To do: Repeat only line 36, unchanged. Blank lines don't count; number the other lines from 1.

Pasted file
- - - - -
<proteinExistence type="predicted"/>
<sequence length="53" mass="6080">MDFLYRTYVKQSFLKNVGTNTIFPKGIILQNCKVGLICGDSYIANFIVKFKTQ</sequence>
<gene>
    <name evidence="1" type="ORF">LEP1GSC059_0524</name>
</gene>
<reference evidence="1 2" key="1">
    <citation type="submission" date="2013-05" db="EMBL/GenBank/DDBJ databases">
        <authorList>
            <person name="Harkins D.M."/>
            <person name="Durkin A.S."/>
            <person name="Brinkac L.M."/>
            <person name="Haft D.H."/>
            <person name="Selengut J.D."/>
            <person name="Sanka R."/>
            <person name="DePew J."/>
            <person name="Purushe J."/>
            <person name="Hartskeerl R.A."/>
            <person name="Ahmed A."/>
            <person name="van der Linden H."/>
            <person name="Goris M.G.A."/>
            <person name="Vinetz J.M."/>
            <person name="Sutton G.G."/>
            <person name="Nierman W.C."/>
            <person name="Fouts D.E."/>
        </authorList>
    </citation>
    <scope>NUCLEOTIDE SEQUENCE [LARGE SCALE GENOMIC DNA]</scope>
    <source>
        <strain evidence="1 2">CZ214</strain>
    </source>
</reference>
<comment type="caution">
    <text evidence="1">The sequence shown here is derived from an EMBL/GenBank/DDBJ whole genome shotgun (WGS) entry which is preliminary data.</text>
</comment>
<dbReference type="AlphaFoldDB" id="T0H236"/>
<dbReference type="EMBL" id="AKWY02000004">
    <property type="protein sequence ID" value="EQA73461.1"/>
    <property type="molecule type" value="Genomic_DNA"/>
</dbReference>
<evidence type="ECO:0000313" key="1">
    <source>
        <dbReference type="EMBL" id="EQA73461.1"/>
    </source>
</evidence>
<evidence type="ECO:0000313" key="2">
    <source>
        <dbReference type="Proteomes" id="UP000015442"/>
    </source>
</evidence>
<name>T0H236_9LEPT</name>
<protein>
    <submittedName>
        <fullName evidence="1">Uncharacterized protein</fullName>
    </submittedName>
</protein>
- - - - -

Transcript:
<dbReference type="EMBL" id="AKWY02000004">